Another quibble lies with the lack of proactive attacks from the opposition, which often feels somewhat stagnant: a problem given that Opposing Fronts is a territory-based game. With your foes rarely venturing out of their comfort zones to retake the territory you've just prized out of their grasp, victory can sometimes feel rather inevitable.
Conversely, some other missions are too taxing. Throw in some suspect pathfinding and the fact that troops often ignore your commands to take cover, instead opting to run into the open and get pumped full of lead, and you're left with an unbalanced and unpolished experience.
Dry Your Eyes, Mate
Now, before you get depressed, let me assure you that there's still more than enough here to recommend. The two factions are adequately varied and require their own unique style of play, with the Brits often bunkering down and pounding the enemy from a distance and the Germans employing Blitzkrieg tactics as they roll incessantly towards their foes in heavy, yet mobile armour divisions.
Also the sheer number of heavy weapons at your disposal is almost worth the entry fee alone. Once the big guns roll out, levels turn into brutal, armoured cauldrons of destruction in which men, debris and dirt fill the air in a thick blanket of death. There is also an abundance of desperate defensive missions, during which you must fend off seemingly impossible odds and experience more tension-filled buttockclenching moments than having a bout of diarrhoea on an express train that lacks a working toilet.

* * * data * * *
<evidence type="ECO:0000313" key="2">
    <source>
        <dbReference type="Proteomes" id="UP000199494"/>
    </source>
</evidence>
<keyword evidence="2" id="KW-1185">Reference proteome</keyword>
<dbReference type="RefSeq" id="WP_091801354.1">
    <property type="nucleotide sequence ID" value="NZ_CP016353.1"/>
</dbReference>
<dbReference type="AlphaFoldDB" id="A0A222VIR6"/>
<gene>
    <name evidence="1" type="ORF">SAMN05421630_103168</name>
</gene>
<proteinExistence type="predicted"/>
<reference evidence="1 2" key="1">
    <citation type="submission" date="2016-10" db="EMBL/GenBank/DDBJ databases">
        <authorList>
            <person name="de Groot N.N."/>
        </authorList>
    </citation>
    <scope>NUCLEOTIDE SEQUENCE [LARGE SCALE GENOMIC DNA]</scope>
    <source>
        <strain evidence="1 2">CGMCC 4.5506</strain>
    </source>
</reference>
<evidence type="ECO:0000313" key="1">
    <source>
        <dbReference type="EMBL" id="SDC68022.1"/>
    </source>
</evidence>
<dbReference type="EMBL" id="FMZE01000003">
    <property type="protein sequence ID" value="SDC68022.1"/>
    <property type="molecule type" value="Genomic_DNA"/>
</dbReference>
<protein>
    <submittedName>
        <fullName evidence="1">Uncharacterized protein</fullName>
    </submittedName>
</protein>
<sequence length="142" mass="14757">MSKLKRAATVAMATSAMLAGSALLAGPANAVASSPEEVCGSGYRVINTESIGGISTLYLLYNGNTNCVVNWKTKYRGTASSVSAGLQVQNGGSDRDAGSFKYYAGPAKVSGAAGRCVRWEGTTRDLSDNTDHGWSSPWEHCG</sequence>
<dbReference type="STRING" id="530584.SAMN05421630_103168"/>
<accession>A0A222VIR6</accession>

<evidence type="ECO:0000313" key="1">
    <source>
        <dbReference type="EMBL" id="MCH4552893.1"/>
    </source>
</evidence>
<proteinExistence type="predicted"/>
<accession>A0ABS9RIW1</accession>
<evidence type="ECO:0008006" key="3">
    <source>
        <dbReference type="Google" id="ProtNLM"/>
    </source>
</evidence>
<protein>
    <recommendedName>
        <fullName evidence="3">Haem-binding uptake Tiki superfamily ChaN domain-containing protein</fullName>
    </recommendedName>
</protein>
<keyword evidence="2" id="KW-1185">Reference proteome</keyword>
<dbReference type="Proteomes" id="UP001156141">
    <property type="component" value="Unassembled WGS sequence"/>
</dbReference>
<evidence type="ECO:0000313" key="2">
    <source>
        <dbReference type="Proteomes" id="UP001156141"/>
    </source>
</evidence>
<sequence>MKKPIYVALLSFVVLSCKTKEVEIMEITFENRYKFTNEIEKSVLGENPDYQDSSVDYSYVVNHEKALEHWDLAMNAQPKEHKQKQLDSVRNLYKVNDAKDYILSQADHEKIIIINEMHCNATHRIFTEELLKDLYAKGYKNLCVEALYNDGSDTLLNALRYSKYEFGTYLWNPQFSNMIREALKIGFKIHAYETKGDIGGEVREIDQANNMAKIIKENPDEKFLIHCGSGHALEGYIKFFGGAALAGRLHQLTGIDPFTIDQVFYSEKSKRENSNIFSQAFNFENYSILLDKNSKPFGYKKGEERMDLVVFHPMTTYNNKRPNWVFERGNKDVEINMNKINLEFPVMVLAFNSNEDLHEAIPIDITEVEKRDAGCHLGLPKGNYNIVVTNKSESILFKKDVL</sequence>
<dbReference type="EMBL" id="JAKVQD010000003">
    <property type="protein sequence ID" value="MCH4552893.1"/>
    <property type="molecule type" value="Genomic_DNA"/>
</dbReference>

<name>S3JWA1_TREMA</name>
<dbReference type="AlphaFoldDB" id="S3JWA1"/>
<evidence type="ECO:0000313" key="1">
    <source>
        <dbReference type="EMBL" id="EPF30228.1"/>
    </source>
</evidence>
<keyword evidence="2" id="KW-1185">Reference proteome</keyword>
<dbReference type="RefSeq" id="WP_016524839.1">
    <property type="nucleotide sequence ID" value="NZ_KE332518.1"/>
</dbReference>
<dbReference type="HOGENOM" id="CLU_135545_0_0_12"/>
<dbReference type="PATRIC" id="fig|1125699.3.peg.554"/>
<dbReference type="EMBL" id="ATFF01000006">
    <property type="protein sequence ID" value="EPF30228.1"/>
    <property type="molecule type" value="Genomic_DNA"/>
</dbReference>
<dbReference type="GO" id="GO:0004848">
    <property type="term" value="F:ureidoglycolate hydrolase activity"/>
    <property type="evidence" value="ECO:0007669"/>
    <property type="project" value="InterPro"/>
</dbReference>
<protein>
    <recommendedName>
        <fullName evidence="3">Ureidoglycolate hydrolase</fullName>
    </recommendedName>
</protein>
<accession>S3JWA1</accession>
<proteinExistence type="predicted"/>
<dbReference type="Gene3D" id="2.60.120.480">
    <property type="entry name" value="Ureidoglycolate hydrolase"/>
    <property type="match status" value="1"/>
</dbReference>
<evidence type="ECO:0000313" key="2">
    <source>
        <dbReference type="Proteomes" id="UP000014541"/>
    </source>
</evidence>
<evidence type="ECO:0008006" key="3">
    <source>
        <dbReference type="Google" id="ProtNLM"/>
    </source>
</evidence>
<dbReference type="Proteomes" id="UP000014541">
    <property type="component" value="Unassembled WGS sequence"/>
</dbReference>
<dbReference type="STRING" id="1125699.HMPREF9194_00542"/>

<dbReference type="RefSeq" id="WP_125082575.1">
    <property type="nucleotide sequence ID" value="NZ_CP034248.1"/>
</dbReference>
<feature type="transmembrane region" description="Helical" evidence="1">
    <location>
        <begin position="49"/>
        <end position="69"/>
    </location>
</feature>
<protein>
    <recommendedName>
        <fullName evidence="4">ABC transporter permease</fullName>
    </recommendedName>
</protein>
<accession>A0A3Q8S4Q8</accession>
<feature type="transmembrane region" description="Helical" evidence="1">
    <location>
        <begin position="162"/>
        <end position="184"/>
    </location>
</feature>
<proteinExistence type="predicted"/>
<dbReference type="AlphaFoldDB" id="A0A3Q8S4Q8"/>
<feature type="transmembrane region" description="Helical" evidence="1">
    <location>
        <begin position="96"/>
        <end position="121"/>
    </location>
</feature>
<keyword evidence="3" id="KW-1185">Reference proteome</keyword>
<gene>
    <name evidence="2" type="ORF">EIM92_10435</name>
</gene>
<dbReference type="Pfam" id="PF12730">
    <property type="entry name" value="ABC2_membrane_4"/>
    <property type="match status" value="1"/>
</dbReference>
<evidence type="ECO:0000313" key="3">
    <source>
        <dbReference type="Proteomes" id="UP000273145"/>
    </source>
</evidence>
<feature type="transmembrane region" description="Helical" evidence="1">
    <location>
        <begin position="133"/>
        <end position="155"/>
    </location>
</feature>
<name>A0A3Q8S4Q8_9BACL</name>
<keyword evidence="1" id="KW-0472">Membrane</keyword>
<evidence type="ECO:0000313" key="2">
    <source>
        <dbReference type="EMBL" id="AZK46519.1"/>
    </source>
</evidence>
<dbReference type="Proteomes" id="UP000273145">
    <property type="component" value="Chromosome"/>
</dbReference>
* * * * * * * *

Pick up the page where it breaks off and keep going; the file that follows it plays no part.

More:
Some of Opposing Front's missions are persistent meaning that the destruction you inflict on the scenery carries over to the next mission (if it's based on the same patch of land), although admittedly these can sometimes feel like developmental short cuts rather than masterstrokes of innovation (eg just another section of the previous level getting opened up).
Opposing Fronts provides a decent frenetic and entertaining stopgap between the original game and the inevitable sequel. While it has its fair share of hiccups, the game's fundamental quality manages to shine through and ensure that there's plenty of entertainment to be had.
If you approach it with eyes wide open and take it for what it is - a stand-alone expansion pack rather than the next step forward for the series - you'll find two solid campaigns, a host of new units and some fun multiplayer sessions lying in wait to ambush your spare time.
If you approach it with eyes closed however, you'll never get the thing installed in the first place. And that really would be a bloody silly thing to do.
Download Company of Heroes: Opposing Fronts
- PC compatible
- Operating systems: Windows 10/Windows 8/Windows 7/2000/Vista/WinXP
Silence Falls over the table of a rather posh waterfront restaurant in Vancouver, where I'm sat surrounded by various members of the team from Relic Entertainment. "It's a moose." "What? Are you kidding me? Look at its nose! That's no moose. It's a caribou!"
Canadians, eh? Pretty much since we sat down, they've been comedically bickering, and I've just inadvertently triggered the next argument by innocently asking which animal features on the back of a Canadian quarter. Over the following hours, not only does my knowledge of horned ungulates increase tenfold, but I'm witness to debates on the value of local-language voiceovers and whether the representation of Canadians in South Park is accurate, and I learn that the producer of Relic said he "wanted to crap his pants" when he heard the VI rocket in Company Of Heroes. By the time we reach the end of the meal, I'm left with no doubt in my mind that the new breed of World War 2 RTS creators are no longer your stereotypical Polish bespectacled bedroom coders. Rather, they're hugely passionate, loud, funny and authoritative on the differences between elk, moose and caribou.